There are however two types of treatment for chronic headaches, i.e. acute abortive treatment and preventive treatment. Whereas the first is aimed to relieve the symptoms immediately, the latter is focused on controlling the headaches that are chronic.. The primary goal of preventive treatment is to reduce the frequency, severity, and duration of headaches. This type of treatment involves taking medication on a daily basis for at least 3 months and in some cases, for over 6 months.

Headache Clinic

Headache clinic is a speciality centre where the patients with headache are evaluated in detail with different structured questionnaires by specialists in headache and councillers. They are also given presentations about various headache disorders.

Epilepsy is a chronic disorder that causes unprovoked, recurrent seizures. A seizure is a sudden rush of electrical activity in the brain.

There are two main types of seizures. Generalized seizures affect the whole brain. Focal, or partial seizures, affect just one part of the brain.

A mild seizure may be difficult to recognize. It can last a few seconds during which you lack awareness.

Stronger seizures can cause spasms and uncontrollable muscle twitches, and can last a few seconds to several minutes. During a stronger seizure, some people become confused or lose consciousness. Afterward you may have no memory of it happening.

There are several reasons you might have a seizure. These include:

• high fever

• head trauma

• very low blood sugar

• alcohol withdrawal

What are the symptoms of epilepsy?

Seizures are the main symptom of epilepsy. Symptoms differ from person to person and according to the type of seizure.

Focal (partial) seizures

A simple partial seizure doesn't involve loss of consciousness. Symptoms include:

• alterations to sense of taste, smell, sight, hearing, or touch

• dizziness

• tingling and twitching of limbs

Complex partial seizures

involve loss of awareness or consciousness. Other symptoms include:

• staring blankly

• unresponsiveness

• performing repetitive movements

Generalized seizures

Generalized seizures involve the whole brain. There are six types:

• Absence seizures

• Tonic seizures

• Atonic seizures

• Clonic seizures

• Myoclonic seizures

• Tonic-clonic seizures

Parkinsonism is any condition that causes a combination of the movement abnormalities seen in Parkinson's disease - such as tremor, slow movement, impaired speech or muscle stiffness - especially resulting from the loss of dopamine - containing nerve cells (neurons).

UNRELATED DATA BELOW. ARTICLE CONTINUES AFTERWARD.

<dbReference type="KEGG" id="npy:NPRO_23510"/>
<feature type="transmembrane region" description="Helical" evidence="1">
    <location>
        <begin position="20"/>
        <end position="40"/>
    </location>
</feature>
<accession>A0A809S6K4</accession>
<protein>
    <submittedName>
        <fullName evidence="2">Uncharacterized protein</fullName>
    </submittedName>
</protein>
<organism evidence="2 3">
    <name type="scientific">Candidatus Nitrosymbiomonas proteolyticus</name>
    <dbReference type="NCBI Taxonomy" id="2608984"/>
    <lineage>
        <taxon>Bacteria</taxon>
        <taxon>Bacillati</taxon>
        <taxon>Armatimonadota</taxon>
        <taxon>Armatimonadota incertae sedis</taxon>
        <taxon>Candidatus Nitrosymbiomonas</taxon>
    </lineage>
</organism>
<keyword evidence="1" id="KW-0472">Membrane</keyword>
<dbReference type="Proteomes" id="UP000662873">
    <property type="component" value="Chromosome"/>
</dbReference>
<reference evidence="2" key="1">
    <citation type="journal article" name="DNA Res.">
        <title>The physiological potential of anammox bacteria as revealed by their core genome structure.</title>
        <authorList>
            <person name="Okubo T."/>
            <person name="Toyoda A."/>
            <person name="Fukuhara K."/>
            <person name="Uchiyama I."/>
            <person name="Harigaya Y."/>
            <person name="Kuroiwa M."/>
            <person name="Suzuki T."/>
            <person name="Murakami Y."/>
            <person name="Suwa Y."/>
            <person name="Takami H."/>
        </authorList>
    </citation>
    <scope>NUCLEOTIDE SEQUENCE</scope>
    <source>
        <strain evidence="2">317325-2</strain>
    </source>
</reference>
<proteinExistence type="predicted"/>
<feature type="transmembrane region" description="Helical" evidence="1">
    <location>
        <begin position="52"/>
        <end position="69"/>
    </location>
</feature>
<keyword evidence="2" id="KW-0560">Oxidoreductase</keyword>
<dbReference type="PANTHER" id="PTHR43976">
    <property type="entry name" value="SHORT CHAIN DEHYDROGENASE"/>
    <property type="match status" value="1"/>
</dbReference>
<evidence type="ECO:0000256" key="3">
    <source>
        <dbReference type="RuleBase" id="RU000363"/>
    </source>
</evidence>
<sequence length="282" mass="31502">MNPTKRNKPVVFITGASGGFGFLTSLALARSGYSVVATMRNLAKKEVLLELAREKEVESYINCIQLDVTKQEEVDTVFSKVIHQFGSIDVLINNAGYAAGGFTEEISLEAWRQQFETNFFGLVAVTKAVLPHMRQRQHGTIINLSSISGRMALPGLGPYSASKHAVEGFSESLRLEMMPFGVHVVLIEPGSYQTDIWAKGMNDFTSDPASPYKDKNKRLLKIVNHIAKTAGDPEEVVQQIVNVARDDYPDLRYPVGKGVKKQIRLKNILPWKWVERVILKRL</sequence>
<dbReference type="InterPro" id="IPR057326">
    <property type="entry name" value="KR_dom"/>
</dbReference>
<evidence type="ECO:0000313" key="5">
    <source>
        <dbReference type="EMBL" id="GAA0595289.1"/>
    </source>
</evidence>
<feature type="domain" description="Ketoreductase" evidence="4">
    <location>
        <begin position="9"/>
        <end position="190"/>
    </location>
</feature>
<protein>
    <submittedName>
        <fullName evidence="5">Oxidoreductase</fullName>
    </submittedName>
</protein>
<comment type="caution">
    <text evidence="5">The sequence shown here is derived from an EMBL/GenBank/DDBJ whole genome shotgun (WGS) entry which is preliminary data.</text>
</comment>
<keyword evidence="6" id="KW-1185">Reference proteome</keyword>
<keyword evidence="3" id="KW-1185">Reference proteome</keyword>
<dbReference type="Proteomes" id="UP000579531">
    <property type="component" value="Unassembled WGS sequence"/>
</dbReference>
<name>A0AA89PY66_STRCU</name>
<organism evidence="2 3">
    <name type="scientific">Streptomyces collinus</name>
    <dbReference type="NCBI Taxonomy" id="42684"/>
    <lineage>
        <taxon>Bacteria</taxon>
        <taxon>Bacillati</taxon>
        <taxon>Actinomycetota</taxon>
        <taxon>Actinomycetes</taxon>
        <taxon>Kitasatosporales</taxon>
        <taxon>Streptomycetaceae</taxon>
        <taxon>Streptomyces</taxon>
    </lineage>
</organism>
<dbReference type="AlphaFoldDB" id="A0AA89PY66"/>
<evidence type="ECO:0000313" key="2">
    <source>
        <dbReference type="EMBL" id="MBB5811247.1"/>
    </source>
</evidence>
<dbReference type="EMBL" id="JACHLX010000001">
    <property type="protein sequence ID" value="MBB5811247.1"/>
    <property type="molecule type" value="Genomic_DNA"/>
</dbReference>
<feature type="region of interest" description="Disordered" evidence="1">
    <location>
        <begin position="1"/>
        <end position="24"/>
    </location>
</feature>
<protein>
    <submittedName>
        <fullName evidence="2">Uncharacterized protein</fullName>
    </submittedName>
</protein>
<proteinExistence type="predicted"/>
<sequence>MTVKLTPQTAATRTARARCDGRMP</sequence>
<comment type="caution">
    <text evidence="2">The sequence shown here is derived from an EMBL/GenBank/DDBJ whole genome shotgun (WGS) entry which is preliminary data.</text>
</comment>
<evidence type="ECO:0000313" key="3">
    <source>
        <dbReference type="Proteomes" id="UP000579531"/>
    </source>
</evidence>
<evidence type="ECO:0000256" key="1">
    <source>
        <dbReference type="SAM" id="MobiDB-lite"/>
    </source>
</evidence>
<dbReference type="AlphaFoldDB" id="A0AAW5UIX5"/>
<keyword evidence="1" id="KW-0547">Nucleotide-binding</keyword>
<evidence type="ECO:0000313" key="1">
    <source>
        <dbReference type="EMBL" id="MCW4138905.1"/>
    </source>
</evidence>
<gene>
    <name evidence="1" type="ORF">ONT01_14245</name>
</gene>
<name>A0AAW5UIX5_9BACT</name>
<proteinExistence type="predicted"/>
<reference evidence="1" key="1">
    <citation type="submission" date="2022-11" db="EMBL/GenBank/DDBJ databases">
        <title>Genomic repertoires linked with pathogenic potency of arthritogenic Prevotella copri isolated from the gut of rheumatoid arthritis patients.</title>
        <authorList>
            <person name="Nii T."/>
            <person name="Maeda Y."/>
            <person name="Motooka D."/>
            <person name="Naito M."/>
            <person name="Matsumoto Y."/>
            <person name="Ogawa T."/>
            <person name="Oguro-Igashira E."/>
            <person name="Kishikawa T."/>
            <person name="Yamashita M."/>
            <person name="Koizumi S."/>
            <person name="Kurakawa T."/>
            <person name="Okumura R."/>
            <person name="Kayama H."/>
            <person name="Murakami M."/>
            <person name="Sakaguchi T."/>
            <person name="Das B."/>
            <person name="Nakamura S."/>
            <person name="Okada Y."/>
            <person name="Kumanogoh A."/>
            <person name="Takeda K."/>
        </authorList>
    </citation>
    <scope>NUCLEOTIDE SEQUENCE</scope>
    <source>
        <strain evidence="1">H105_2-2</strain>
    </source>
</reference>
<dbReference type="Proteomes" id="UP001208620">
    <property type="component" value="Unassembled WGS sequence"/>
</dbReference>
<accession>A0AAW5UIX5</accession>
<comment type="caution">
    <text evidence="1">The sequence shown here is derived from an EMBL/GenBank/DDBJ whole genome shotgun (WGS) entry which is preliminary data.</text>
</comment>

Possible causes

Not everyone who has parkinsonism has Parkinson's disease. There are many other causes of parkinsonism (secondary parkinsonism) including:

Medications, such as those used to treat psychosis, major psychiatric disorders and nausea

Repeated head trauma, such as injuries sustained in boxing

Certain neurodegenerative disorders, such as multiple system atrophy and progressive supranuclear palsy

Exposure to toxins, such as carbon monoxide, cyanide and organic solvents

Certain brain lesions, such as tumors, or fluid buildup

Metabolic and other disorders, such as chronic liver failure and hypoparathyroidism

Lewy body dementia

The role of medications

For drug - induced parkinsonism, discontinuing the medications that cause the condition can reverse it.

For other forms of parkinsonism, taking Parkinson's disease medications - typically a combination of carbidopa and levodopa (Sinemet, Parcopa) - can help.

However, these drugs aren't likely to be as effective for some forms of parkinsonism as they are for Parkinson's disease. Levodopa - which occurs naturally in the body and is always taken as a combination drug - replenishes brain dopamine, and brain dopamine loss is fundamental to Parkinson's disease. However, in other parkinsonian disorders, additional chemical messengers besides dopamine may be affected.

Neuropathic pain is caused by damage or injury to the nerves that transfer information between the brain and spinal cord from the skin, muscles and other parts of the body. The pain is usually described as a burning sensation and affected areas are often sensitive to the touch. Symptoms of neuropathic pain may also include excruciating pain, pins and needles, difficulty correctly sensing temperatures and numbness. Some people may find it hard to wear thick clothes as even slight pressure can aggravate the pain.

What causes neuropathic pain?

Common causes of neuropathic pain include nerve pressure or nerve damage after surgery or trauma, viral infections, cancer, vascular malformations, alcoholism, neurological conditions such as multiple sclerosis and metabolic conditions such as diabetes. It may also be a side effect of certain medications. Occasionally no identifiable cause is found which can be distressing for the individual experiencing the pain.

Chronic neuropathic pain is common and may be related to an underlying health condition such as cancer or diabetic neuropathy, or it could be related to treatments such as chemotherapy.

How do you treat neuropathic pain?

The primary goals of treatment for neuropathic pain are to manage the pain as much as possible and to minimise the negative side effects of the treatment. Individuals with chronic neuropathic pain may be referred to a pain clinic for assessment, management and advice on living with chronic pain.